Asian stocks mostly higher following US lead | Inquirer Business
Close  

Asian stocks mostly higher following US lead

/ 03:53 PM May 03, 2016
In this Tuesday, Aug. 5, 2014, file photo, specialist Michael Cacace, foreground right, works at the post that handles Gannett, on the floor of the New York Stock Exchange. Gannett reports financial results on Wednesday, April 27, 2016. (AP Photo/Richard Drew, File)

In this Tuesday, Aug. 5, 2014, file photo, specialist Michael Cacace, foreground right, works at the post that handles Gannett, on the floor of the New York Stock Exchange. Gannett reports financial results on Wednesday, April 27, 2016. AP FILE PHOTO

MANILA, Philippines — Asian stocks were mostly up Tuesday, with Australia’s S&P ASX 200 index making solid gains after the Australian central bank cut interest rates and following the rise in U.S. stock indexes, recovering some of last week’s steep declines.

KEEPING SCORE: Australia’s S&P/ASX 200 rose 2.1 percent to 5,353.80 after the Reserve Bank of Australia lowered the official interest rate by 25 basis points to 1.75 percent effective Wednesday, with RBA Governor Glenn Stevens pointing to lower than expected inflationary pressures, slow but continued global economic growth, and Australia’s trade remaining much lower than in recent years. The Shanghai Composite index was up 1.4 percent at 2,979.54. Hong Kong’s Hang Seng shed 1.1 percent to 20,830.11. South Korea’s KOSPI gained 0.5 percent to 1,987.83. Japan’s stock market is closed for the Golden Week holidays. Southeast Asian markets were mostly higher.

ADVERTISEMENT

WALL STREET: U.S. stock indexes moved solidly higher Monday afternoon, recovering some of last week’s steep declines. Recently battered technology stocks such as Amazon.com and Microsoft all posted gains, helping end a seven-day losing streak in the Nasdaq composite. The Dow Jones industrial average rose 117.52 points, or 0.7 percent, to 17,891.16. The Standard & Poor’s 500 index added 16.13 points, or 0.8 percent, to 2,081.43 and the Nasdaq rose 42.24 points, or 0.9 percent, to 4,817.59.

THE QUOTE: “The question now is whether the RBA will back this with a further cut this year,” said Chris Weston, chief market strategist of IG in Melbourne, Australia. “Certainly the statement leaves the door open to further easing although it is not sufficiently dovish enough to feel they are going to cut below 1.5 percent anytime soon.”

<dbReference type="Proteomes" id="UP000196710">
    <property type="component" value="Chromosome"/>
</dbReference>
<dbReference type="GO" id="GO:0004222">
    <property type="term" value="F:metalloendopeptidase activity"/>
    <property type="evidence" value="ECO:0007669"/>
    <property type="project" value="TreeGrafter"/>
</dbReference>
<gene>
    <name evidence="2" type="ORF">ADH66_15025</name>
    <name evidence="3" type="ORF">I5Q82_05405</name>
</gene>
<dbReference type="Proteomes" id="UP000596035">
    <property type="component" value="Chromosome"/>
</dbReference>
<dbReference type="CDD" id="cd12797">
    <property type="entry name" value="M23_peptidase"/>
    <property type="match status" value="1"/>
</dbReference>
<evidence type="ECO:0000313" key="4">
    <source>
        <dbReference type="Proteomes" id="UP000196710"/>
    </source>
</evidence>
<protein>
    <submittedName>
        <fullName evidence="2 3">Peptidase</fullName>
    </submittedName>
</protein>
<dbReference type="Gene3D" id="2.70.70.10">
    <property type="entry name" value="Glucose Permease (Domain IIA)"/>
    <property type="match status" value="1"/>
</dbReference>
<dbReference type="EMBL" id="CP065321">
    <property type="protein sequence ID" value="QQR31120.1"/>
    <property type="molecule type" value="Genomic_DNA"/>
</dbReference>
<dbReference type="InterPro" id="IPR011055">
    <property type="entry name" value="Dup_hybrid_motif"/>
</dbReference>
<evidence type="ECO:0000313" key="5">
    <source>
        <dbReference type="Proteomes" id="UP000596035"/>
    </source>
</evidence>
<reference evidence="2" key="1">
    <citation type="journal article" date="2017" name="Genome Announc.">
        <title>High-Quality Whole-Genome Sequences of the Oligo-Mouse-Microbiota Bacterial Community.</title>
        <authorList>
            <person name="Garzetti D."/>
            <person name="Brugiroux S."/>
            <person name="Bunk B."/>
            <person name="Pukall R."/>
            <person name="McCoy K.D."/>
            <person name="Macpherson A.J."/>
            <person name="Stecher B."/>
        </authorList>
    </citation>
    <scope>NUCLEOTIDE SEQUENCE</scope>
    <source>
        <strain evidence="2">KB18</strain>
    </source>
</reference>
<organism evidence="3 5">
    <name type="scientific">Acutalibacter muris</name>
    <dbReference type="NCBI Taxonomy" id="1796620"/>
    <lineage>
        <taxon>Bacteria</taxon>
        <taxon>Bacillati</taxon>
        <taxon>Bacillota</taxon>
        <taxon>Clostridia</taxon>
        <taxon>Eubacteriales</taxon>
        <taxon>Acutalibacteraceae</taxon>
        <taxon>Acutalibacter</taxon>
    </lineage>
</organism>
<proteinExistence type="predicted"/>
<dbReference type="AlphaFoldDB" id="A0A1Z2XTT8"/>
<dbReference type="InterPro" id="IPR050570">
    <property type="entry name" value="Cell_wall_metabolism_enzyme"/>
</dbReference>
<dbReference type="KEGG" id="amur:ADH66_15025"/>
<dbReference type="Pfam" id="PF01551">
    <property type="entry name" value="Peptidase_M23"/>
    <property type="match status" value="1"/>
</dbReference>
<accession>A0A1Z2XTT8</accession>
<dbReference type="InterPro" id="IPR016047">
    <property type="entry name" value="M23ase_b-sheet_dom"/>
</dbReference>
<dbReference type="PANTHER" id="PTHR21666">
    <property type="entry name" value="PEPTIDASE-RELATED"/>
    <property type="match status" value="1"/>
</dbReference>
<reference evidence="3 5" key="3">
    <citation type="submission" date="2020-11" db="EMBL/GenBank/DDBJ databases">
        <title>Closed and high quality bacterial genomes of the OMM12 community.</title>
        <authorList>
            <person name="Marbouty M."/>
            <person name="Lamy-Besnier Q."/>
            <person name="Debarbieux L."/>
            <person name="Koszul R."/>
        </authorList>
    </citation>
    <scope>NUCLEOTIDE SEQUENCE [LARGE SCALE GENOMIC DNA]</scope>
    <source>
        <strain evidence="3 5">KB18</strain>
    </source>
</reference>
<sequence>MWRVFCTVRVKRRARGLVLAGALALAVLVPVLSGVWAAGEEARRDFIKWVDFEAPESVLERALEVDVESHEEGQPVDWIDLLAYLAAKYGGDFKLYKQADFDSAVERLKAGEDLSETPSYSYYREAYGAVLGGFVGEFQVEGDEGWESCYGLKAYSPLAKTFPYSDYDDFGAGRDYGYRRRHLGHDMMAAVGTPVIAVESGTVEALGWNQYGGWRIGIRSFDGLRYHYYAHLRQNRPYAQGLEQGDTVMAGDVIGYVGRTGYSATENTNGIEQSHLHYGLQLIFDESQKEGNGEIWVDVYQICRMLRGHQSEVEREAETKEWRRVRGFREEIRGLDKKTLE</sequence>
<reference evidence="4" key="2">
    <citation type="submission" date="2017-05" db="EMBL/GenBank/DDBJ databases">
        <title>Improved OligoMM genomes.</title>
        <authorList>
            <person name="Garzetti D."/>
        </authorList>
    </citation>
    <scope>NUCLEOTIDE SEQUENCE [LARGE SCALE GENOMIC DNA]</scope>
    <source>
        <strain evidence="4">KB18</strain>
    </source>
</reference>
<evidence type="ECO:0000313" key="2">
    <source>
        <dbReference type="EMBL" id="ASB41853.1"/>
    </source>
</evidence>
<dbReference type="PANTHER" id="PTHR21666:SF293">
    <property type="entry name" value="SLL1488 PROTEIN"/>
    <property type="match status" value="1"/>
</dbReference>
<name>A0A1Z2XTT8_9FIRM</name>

FEATURED STORIES

CHINA’S MANUFACTURING SLOWS: Chinese manufacturing activity weakened further in April despite government stimulus, a survey showed Tuesday, indicating the economy has yet to rebound from a downturn. The Caixin magazine purchasing managers’ index declined to 49.4 from March’s 49.7 on a 100-point scale on which numbers below 50 show activity contracting. It said conditions have worsened in each of the past 14 months. Beijing has tried to shore up slowing economic growth by boosting spending on public works projects, expanding credit and easing policies on real estate to encourage purchases. Some indicators improved in March but analysts warned that was unlikely to last.

ENERGY: Benchmark U.S. crude oil rose 44 cents to $45.22 a barrel in electronic trading on the New York Mercantile Exchange. It fell $1.14 to close at $44.78 per barrel on Monday. Brent crude, the international standard, gained 46 cents to $46.29.

CURRENCIES: The euro rose to $1.1560 from $1.1525 on Monday. The dollar fell to 105.78 yen from 106.45 yen.

RELATED STORIES

How to deal with losses in the stock market

How do presidential elections affect the stock market?

Subscribe to our business newsletter

By providing an email address. I agree to the Terms of Use and acknowledge that I have read the Privacy Policy.
Read Next
Don't miss out on the latest news and information.

Subscribe to INQUIRER PLUS to get access to The Philippine Daily Inquirer & other 70+ titles, share up to 5 gadgets, listen to the news, download as early as 4am & share articles on social media. Call 896 6000.

TAGS: Asia, Business, stocks
For feedback, complaints, or inquiries, contact us.

Subscribe to our business news

By providing an email address. I agree to the Terms of Use and
acknowledge that I have read the Privacy Policy.



© Copyright 1997-2021 INQUIRER.net | All Rights Reserved

We use cookies to ensure you get the best experience on our website. By continuing, you are agreeing to our use of cookies. To find out more, please click this link.